The additional medical records submitted by the claimant dealing with treatment since the prior hearing decision establish that on October 26, 2006, the claimant was evaluated for complaints of low back pain, occasional numbness on the left shin and a history her knees buckling twice in the last two weeks. On examination, the claimant's gait was normal and she had full range of motion of the back. The claimant had normal strength and sensation in the lower extremities and deep tendon reflexes were difficult to obtain in the patella due to body habitus. The claimant was diagnosed as having low back pain and morbid obesity (286 pounds at a height of 67.5 inches). The claimant was referred for x-rays, with x-rays of the lumbar spine performed on October 26, 2006, showing moderate osteoarthritic changes (Exhibit 14F). When seen for a follow-up examination on November 16, 2006, the claimant reported some improvement in her back pain with the prescribed Flexiril. The claimant denied having any numbness, tingling, or weakness in her lower extremities. On examination, the claimant had good strength and range of motion of the lower extremities and sensation was grossly intact. The claimant was advised to continue with physical therapy (Exhibit 14F).
Under the regulations, light work is defined as "lifting no more than 20 pounds at a time with frequent lifting or carrying of objects weighing up to 10 pounds." 20 C.F.R. § 404.1567. A job is also considered light work if it "requires a good deal of walking or standing," or "sitting most of the time with some pushing and pulling of arm or leg controls." Id. Sedentary work is defined as "lifting no more than 10 pounds at a time and occasionally lifting or carrying articles like docket files, ledgers and small tools." Id. Sedentary jobs are mostly performed while sitting, although "a certain amount of walking and standing is often necessary in carrying out job duties." Id. Based on this criteria, as the ALJ noted, the opinions of Drs. Hahn and Le limit the plaintiff to no more than sedentary work.
The evidence relied upon by the ALJ in discrediting the opinion evidence that plaintiff is capable of performing no more than sedentary work and is capable of performing the range of light work determined by the ALJ is the x-ray report of October 12, 2004. That report reads in its entirety: "INDICATION: Left knee pain. Mild degenerative changes. Negative for fracture or dislocation. Apparent small cystic like lucency in the proximal tibia may be small degenerative cyst. If there is continued concern for knee pathology or unexplained symptoms, additional evaluation advised only if clinically indicated." However, this report contains no medical opinion that plaintiff is capable of performing the range of light work established by the ALJ. The determination that the x-ray report is inconsistent with the opinion that plaintiff is limited to sedentary work was founded upon the interpretation of the x-ray report by the ALJ himself. In fact, the record is devoid of a medical opinion that plaintiff is capable of performing work at a higher exertional level than that found by the consultative medical sources.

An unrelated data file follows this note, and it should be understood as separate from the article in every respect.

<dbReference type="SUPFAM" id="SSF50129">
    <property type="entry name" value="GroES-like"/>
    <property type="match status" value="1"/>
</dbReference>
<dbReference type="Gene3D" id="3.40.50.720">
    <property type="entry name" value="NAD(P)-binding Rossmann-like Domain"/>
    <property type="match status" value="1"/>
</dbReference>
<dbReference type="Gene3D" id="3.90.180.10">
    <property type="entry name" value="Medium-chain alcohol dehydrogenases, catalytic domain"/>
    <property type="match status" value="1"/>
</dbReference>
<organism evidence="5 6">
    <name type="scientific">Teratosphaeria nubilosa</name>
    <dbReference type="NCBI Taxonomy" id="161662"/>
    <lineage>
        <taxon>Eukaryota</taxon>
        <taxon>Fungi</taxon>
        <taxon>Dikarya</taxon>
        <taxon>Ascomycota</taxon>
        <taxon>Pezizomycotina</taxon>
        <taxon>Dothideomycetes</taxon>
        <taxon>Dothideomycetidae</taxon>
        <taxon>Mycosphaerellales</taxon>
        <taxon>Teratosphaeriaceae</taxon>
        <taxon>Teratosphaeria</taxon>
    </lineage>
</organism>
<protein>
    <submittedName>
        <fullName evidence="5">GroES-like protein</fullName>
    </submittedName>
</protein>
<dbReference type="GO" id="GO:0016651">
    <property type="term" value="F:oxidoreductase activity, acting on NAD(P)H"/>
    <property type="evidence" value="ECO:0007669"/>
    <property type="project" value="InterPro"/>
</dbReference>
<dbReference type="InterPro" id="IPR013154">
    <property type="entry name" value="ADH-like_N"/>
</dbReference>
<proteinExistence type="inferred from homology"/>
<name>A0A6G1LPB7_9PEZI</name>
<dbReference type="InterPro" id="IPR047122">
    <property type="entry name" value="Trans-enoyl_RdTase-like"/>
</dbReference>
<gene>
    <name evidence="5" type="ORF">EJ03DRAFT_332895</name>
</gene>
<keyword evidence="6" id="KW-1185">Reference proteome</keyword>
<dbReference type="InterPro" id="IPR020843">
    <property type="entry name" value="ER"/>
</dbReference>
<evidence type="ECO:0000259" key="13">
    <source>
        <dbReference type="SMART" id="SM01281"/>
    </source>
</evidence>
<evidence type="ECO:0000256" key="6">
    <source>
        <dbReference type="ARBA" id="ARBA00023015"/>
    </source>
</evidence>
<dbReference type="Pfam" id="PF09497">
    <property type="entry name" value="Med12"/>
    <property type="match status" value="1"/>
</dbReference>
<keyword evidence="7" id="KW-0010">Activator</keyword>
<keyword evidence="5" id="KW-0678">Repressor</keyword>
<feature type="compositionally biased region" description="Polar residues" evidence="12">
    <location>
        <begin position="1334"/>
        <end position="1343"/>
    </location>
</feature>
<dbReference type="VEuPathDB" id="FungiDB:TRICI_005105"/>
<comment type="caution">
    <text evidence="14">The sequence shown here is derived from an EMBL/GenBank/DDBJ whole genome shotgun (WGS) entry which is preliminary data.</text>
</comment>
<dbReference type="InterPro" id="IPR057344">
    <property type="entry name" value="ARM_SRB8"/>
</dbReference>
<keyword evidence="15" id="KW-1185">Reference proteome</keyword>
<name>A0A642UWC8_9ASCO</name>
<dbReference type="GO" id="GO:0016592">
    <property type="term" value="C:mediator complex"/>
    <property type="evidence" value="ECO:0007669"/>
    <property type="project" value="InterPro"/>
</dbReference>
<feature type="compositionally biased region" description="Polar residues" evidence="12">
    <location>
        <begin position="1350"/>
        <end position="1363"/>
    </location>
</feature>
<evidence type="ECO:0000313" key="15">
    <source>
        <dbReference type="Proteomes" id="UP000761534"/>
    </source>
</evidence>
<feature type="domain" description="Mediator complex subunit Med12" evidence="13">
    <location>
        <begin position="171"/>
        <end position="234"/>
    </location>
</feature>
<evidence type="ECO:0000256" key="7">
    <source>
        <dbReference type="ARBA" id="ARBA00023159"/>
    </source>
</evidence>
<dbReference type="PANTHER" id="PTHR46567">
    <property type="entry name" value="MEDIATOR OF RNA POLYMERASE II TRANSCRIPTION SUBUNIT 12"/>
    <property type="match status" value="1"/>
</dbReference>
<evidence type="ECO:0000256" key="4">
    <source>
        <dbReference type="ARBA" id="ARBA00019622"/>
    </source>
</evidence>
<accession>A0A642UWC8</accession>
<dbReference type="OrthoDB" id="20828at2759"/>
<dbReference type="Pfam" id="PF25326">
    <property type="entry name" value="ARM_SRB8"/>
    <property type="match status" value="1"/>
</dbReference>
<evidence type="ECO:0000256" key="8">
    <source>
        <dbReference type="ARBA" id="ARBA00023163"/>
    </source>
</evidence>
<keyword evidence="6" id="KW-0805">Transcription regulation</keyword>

Furthermore, it is well established that state agency consultants are "highly qualified physicians . . . who are also experts in Social Security Disability Evaluation." 20 C.F.R. § 404.1527(f)(2)(I); SSR 96-6p. An ALJ can reject the opinion of a consultative examiner where the opinion is inconsistent with other substantial evidence of record. 20 C.F.R. §§ 404.1527(d)(2); 416.927(d)(2). Here, however, the ALJ's reliance on his own interpretation of the x-ray report does not constitute substantial evidence, and therefore the ALJ's rejection of the consultative examiners' opinions on that basis constitutes reversible error.
Although the ALJ purports to base his decision on the medical evidence encapsulated in the longitudinal record, he impermissibly founded a crucial part of his decision upon his own medical opinion, even though incongruous with competent medical evidence in the record. This critical error determined the outcome of the case.